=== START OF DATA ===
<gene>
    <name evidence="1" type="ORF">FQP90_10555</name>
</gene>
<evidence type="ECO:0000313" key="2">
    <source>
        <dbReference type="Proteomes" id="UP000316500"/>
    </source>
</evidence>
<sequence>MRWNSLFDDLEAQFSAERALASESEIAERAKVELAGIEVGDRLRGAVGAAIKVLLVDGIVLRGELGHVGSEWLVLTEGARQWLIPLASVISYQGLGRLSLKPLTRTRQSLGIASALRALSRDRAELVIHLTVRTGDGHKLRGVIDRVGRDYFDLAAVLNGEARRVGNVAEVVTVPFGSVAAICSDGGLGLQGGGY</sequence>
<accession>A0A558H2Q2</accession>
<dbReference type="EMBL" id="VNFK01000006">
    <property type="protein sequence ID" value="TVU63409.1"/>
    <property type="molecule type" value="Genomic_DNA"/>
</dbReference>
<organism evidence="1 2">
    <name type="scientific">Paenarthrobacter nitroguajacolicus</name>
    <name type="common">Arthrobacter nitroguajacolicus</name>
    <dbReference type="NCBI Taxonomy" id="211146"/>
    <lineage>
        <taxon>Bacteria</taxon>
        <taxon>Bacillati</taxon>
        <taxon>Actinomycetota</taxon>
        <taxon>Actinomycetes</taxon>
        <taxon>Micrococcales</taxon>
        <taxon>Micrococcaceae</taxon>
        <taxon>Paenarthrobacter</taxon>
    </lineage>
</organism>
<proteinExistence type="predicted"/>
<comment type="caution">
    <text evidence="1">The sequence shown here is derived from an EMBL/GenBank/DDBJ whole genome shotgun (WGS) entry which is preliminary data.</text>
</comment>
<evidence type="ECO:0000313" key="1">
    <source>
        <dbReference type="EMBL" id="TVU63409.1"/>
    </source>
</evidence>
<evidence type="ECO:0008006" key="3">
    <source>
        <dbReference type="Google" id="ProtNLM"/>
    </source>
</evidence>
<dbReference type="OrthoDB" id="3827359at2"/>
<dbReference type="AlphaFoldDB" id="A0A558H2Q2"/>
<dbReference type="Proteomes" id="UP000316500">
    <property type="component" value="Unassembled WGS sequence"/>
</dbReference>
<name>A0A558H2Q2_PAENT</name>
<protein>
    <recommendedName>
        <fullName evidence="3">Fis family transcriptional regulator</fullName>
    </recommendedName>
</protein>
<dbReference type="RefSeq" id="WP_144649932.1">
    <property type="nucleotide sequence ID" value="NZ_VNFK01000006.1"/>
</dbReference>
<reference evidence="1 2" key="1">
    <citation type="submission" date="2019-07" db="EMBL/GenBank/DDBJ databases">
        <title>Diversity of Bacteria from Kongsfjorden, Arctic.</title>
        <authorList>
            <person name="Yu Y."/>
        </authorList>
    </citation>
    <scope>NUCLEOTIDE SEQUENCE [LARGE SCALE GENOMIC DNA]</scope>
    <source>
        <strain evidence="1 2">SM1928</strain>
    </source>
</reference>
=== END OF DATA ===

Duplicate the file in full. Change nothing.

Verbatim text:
<gene>
    <name evidence="1" type="ORF">FQP90_10555</name>
</gene>
<evidence type="ECO:0000313" key="2">
    <source>
        <dbReference type="Proteomes" id="UP000316500"/>
    </source>
</evidence>
<sequence>MRWNSLFDDLEAQFSAERALASESEIAERAKVELAGIEVGDRLRGAVGAAIKVLLVDGIVLRGELGHVGSEWLVLTEGARQWLIPLASVISYQGLGRLSLKPLTRTRQSLGIASALRALSRDRAELVIHLTVRTGDGHKLRGVIDRVGRDYFDLAAVLNGEARRVGNVAEVVTVPFGSVAAICSDGGLGLQGGGY</sequence>
<accession>A0A558H2Q2</accession>
<dbReference type="EMBL" id="VNFK01000006">
    <property type="protein sequence ID" value="TVU63409.1"/>
    <property type="molecule type" value="Genomic_DNA"/>
</dbReference>
<organism evidence="1 2">
    <name type="scientific">Paenarthrobacter nitroguajacolicus</name>
    <name type="common">Arthrobacter nitroguajacolicus</name>
    <dbReference type="NCBI Taxonomy" id="211146"/>
    <lineage>
        <taxon>Bacteria</taxon>
        <taxon>Bacillati</taxon>
        <taxon>Actinomycetota</taxon>
        <taxon>Actinomycetes</taxon>
        <taxon>Micrococcales</taxon>
        <taxon>Micrococcaceae</taxon>
        <taxon>Paenarthrobacter</taxon>
    </lineage>
</organism>
<proteinExistence type="predicted"/>
<comment type="caution">
    <text evidence="1">The sequence shown here is derived from an EMBL/GenBank/DDBJ whole genome shotgun (WGS) entry which is preliminary data.</text>
</comment>
<evidence type="ECO:0000313" key="1">
    <source>
        <dbReference type="EMBL" id="TVU63409.1"/>
    </source>
</evidence>
<evidence type="ECO:0008006" key="3">
    <source>
        <dbReference type="Google" id="ProtNLM"/>
    </source>
</evidence>
<dbReference type="OrthoDB" id="3827359at2"/>
<dbReference type="AlphaFoldDB" id="A0A558H2Q2"/>
<dbReference type="Proteomes" id="UP000316500">
    <property type="component" value="Unassembled WGS sequence"/>
</dbReference>
<name>A0A558H2Q2_PAENT</name>
<protein>
    <recommendedName>
        <fullName evidence="3">Fis family transcriptional regulator</fullName>
    </recommendedName>
</protein>
<dbReference type="RefSeq" id="WP_144649932.1">
    <property type="nucleotide sequence ID" value="NZ_VNFK01000006.1"/>
</dbReference>
<reference evidence="1 2" key="1">
    <citation type="submission" date="2019-07" db="EMBL/GenBank/DDBJ databases">
        <title>Diversity of Bacteria from Kongsfjorden, Arctic.</title>
        <authorList>
            <person name="Yu Y."/>
        </authorList>
    </citation>
    <scope>NUCLEOTIDE SEQUENCE [LARGE SCALE GENOMIC DNA]</scope>
    <source>
        <strain evidence="1 2">SM1928</strain>
    </source>
</reference>